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Justices split on imprisonment for violating probation

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The state must prove a probationer accused of violating a term involving a payment by not paying did it recklessly, knowingly or intentionally. The burden is on the probationer to show an inability to pay, the Indiana Supreme Court decided in an opinion handed down Wednesday afternoon.

Dannie Ray Runyon appealed the trial court’s revocation of his probation and reinstatement of the six of the eight years he was sentenced to for Class C felony nonsupport of a dependent child and owing more than $15,000 in child support arrearages. The Indiana Court of Appeals affirmed.

In Dannie Ray Runyon v. State of Indiana, No. 57S04-1006-CR-317, the justices held that it’s up to the state to prove that a probationer violated a term of probation and that if the term involved a payment requirement, that the failure to pay was reckless, knowing, or intentional. Based on Woods v. State, 892 N.E.2d 637 (Ind. 2008), they ruled that a defendant probationer has the burden to show facts related to an inability to pay and indicating sufficient bona fide efforts to pay so as to persuade the trial court that he or she shouldn’t be imprisoned.

Runyon’s probation revocation hearing happened in two segments. At the first one, Runyon admitted he violated his probation conditions by not making required payments. His attorney asked for a continuance because Runyon had pending employment. At the second segment two weeks later, Runyon claimed to have a job but couldn’t show a written job offer. Runyon claimed he had a hard time finding work after he was laid off from his manufacturing job in the RV industry. The trial court asked Runyon about his failure to make payments when he was employed before being laid off and asked about other resource possibilities.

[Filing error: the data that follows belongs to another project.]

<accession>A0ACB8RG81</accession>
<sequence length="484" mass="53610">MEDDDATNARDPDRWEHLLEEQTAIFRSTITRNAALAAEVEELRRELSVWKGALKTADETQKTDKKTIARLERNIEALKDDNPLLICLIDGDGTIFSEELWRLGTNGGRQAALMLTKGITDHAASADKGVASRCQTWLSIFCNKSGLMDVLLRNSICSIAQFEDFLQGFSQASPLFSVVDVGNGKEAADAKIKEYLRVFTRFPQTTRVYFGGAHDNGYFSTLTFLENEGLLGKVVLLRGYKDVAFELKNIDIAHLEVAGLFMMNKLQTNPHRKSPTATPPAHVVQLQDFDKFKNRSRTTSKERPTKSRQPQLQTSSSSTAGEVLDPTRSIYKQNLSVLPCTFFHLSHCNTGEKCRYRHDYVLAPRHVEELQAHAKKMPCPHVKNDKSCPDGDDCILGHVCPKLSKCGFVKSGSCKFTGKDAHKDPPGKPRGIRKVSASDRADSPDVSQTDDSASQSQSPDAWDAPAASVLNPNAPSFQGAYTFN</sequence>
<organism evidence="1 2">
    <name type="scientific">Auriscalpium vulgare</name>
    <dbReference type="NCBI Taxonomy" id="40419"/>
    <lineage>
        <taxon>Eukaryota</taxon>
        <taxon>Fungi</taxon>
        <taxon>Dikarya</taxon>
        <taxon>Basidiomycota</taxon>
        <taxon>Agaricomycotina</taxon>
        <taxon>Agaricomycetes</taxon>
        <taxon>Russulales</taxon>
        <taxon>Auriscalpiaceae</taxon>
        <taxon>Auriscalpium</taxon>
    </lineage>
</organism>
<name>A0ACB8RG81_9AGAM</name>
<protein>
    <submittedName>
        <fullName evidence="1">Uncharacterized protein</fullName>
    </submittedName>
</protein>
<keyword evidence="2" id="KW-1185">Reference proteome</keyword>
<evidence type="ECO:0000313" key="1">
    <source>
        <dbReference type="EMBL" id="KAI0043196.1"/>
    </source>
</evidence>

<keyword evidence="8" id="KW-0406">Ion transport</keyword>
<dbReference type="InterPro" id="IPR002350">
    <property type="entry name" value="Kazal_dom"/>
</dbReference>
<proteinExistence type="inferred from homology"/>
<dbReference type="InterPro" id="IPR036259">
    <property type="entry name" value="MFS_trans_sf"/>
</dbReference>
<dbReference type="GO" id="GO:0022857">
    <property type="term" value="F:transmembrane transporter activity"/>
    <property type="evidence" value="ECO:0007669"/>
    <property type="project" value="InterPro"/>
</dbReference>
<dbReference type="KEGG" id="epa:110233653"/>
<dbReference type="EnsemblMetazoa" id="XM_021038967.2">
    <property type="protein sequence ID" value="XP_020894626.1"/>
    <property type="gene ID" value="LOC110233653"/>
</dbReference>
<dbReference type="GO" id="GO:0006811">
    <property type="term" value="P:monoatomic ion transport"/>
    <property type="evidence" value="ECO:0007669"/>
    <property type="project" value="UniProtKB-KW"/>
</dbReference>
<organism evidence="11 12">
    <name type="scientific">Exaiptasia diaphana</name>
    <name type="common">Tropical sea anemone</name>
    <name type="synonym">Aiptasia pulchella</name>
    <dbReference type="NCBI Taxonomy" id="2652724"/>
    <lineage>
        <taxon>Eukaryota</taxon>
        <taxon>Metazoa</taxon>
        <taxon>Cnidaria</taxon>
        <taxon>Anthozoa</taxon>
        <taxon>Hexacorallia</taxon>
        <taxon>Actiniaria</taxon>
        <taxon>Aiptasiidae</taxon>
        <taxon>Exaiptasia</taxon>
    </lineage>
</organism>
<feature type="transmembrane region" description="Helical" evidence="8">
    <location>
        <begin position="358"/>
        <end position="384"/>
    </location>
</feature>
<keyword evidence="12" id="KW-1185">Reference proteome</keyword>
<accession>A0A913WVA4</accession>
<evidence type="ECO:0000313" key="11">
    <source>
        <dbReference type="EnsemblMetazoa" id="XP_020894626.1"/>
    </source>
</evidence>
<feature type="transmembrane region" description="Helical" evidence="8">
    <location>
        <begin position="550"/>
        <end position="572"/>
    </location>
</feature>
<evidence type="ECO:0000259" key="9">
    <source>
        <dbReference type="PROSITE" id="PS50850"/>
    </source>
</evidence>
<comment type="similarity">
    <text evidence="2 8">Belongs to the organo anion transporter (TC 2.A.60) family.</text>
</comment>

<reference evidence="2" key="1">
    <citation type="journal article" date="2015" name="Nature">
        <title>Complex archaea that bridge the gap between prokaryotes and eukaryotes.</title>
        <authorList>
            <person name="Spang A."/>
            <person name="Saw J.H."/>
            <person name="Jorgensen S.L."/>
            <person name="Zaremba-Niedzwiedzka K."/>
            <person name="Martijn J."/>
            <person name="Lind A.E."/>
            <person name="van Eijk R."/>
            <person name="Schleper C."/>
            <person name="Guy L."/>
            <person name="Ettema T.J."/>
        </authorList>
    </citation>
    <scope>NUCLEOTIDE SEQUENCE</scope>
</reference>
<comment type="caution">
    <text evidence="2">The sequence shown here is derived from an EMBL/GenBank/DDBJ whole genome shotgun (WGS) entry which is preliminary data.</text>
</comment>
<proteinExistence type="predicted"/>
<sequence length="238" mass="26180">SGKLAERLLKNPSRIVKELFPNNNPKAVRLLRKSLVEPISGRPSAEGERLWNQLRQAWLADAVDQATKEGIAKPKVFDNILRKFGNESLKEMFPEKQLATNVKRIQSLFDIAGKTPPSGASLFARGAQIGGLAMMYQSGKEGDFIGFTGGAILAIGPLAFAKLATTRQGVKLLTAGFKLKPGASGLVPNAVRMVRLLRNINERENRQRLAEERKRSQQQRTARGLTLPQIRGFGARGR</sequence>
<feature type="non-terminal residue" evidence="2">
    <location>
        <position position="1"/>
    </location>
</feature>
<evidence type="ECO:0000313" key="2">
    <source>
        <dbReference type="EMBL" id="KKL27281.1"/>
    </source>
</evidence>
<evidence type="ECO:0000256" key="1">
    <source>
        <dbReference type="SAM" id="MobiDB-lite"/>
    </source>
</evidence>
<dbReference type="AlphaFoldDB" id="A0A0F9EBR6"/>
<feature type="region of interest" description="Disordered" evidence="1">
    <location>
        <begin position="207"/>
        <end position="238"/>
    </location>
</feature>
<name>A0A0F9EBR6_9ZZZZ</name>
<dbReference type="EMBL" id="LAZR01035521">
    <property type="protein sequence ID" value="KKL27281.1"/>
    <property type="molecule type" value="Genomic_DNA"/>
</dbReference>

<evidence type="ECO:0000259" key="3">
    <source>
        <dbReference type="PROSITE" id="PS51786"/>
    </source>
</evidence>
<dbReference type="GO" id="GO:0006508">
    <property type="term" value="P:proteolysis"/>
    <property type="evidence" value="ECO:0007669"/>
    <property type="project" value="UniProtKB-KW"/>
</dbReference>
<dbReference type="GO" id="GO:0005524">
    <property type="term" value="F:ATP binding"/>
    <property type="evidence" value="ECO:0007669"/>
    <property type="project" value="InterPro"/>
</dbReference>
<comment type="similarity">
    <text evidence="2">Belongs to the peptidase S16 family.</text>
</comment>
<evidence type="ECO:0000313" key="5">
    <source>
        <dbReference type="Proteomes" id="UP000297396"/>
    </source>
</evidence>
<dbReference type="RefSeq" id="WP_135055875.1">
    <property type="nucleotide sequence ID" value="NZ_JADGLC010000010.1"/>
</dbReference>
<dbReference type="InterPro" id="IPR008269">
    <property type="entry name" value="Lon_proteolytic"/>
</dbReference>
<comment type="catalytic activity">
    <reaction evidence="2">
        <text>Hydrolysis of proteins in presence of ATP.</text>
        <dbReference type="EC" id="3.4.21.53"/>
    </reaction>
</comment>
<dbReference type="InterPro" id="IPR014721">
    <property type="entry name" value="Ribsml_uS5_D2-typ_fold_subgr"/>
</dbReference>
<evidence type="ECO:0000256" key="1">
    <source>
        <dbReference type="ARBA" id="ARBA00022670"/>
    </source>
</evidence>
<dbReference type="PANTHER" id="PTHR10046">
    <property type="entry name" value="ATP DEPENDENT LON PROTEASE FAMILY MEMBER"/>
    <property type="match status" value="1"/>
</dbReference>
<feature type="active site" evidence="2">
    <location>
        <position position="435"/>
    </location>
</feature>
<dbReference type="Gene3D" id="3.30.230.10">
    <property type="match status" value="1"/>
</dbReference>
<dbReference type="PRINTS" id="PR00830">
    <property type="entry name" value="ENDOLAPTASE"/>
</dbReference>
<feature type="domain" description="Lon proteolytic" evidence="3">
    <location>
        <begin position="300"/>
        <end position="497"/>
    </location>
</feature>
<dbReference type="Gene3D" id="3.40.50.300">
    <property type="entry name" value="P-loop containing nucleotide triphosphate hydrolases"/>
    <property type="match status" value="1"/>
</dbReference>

The trial judge ordered he serve six years of his sentence, which the majority declined to find was an abuse of discretion. The majority also found that Runyon’s admittance that he violated his probation conditions and didn’t make payments was sufficient to establish by a preponderance of the evidence that Runyon violated his probation and he knowingly failed to pay, wrote Justice Brent Dickson. They also concluded that Runyon didn’t meet his burden of proof to show inability to pay.

But Justice Frank Sullivan dissented on these issues. He didn’t agree the state met its burden of proving Runyon’s not paying was reckless, knowing or intentional just because he admitted he had violated probation and didn’t make the required payments. Justice Sullivan also thought Runyon sufficiently established his inability to pay by explaining his job loss, inability to get a new job, and that the low wages he made when he was working all prevented him from making payments.

Justice Sullivan agreed Runyon was out of compliance with the terms of his probation, but didn’t believe it was lawful to incarcerate him based on these facts.

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  1. Hail to our Constitutional Law Expert in the Executive Office! “What you’re not paying attention to is the fact that I just took an action to change the law,” Obama said.

  2. What is this, the Ind Supreme Court thinking that there is a separation of powers and limited enumerated powers as delegated by a dusty old document? Such eighteen century thinking, so rare and unwanted by the elites in this modern age. Dictate to us, dictate over us, the massess are chanting! George Soros agrees. Time to change with times Ind Supreme Court, says all President Snows. Rule by executive decree is the new black.

  3. I made the same argument before a commission of the Indiana Supreme Court and then to the fedeal district and federal appellate courts. Fell flat. So very glad to read that some judges still beleive that evidentiary foundations matter.

  4. KUDOS to the Indiana Supreme Court for realizing that some bureacracies need to go to the stake. Recall what RWR said: "No government ever voluntarily reduces itself in size. Government programs, once launched, never disappear. Actually, a government bureau is the nearest thing to eternal life we'll ever see on this earth!" NOW ... what next to this rare and inspiring chopping block? Well, the Commission on Gender and Race (but not religion!?!) is way overdue. And some other Board's could be cut with a positive for State and the reputation of the Indiana judiciary.

  5. During a visit where an informant with police wears audio and video, does the video necessary have to show hand to hand transaction of money and narcotics?

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